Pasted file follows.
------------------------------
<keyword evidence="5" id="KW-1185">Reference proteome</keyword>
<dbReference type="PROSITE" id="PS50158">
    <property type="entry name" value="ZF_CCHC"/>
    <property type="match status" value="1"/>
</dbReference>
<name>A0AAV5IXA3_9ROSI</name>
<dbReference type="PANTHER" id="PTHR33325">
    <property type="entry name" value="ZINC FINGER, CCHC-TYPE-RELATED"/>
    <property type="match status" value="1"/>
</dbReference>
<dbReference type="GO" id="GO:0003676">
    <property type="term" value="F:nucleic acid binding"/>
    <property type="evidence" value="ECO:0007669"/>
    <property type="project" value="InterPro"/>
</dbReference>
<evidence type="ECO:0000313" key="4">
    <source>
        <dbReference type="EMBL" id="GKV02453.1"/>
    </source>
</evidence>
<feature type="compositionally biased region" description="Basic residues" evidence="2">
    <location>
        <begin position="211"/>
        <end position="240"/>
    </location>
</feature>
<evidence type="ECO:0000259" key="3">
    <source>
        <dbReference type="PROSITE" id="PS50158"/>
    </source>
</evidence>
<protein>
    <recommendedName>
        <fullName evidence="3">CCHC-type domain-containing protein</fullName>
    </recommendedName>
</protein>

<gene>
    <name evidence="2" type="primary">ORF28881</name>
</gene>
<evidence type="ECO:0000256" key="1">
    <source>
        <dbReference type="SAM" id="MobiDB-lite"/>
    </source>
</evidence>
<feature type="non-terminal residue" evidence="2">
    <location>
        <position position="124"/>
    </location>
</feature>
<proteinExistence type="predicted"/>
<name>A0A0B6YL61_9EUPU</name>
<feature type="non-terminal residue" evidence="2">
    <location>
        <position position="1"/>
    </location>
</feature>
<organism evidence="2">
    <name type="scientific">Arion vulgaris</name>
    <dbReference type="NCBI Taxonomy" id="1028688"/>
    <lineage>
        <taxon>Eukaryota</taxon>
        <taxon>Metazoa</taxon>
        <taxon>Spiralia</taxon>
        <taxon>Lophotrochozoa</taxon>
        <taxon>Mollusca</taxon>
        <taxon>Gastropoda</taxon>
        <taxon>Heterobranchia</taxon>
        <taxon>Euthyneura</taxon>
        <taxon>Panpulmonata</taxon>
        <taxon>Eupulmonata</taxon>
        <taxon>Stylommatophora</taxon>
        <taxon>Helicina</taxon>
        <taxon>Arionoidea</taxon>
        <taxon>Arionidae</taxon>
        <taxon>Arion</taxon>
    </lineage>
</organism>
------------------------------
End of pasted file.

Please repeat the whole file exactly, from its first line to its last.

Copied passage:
<keyword evidence="5" id="KW-1185">Reference proteome</keyword>
<dbReference type="PROSITE" id="PS50158">
    <property type="entry name" value="ZF_CCHC"/>
    <property type="match status" value="1"/>
</dbReference>
<name>A0AAV5IXA3_9ROSI</name>
<dbReference type="PANTHER" id="PTHR33325">
    <property type="entry name" value="ZINC FINGER, CCHC-TYPE-RELATED"/>
    <property type="match status" value="1"/>
</dbReference>
<dbReference type="GO" id="GO:0003676">
    <property type="term" value="F:nucleic acid binding"/>
    <property type="evidence" value="ECO:0007669"/>
    <property type="project" value="InterPro"/>
</dbReference>
<evidence type="ECO:0000313" key="4">
    <source>
        <dbReference type="EMBL" id="GKV02453.1"/>
    </source>
</evidence>
<feature type="compositionally biased region" description="Basic residues" evidence="2">
    <location>
        <begin position="211"/>
        <end position="240"/>
    </location>
</feature>
<evidence type="ECO:0000259" key="3">
    <source>
        <dbReference type="PROSITE" id="PS50158"/>
    </source>
</evidence>
<protein>
    <recommendedName>
        <fullName evidence="3">CCHC-type domain-containing protein</fullName>
    </recommendedName>
</protein>

<gene>
    <name evidence="2" type="primary">ORF28881</name>
</gene>
<evidence type="ECO:0000256" key="1">
    <source>
        <dbReference type="SAM" id="MobiDB-lite"/>
    </source>
</evidence>
<feature type="non-terminal residue" evidence="2">
    <location>
        <position position="124"/>
    </location>
</feature>
<proteinExistence type="predicted"/>
<name>A0A0B6YL61_9EUPU</name>
<feature type="non-terminal residue" evidence="2">
    <location>
        <position position="1"/>
    </location>
</feature>
<organism evidence="2">
    <name type="scientific">Arion vulgaris</name>
    <dbReference type="NCBI Taxonomy" id="1028688"/>
    <lineage>
        <taxon>Eukaryota</taxon>
        <taxon>Metazoa</taxon>
        <taxon>Spiralia</taxon>
        <taxon>Lophotrochozoa</taxon>
        <taxon>Mollusca</taxon>
        <taxon>Gastropoda</taxon>
        <taxon>Heterobranchia</taxon>
        <taxon>Euthyneura</taxon>
        <taxon>Panpulmonata</taxon>
        <taxon>Eupulmonata</taxon>
        <taxon>Stylommatophora</taxon>
        <taxon>Helicina</taxon>
        <taxon>Arionoidea</taxon>
        <taxon>Arionidae</taxon>
        <taxon>Arion</taxon>
    </lineage>
</organism>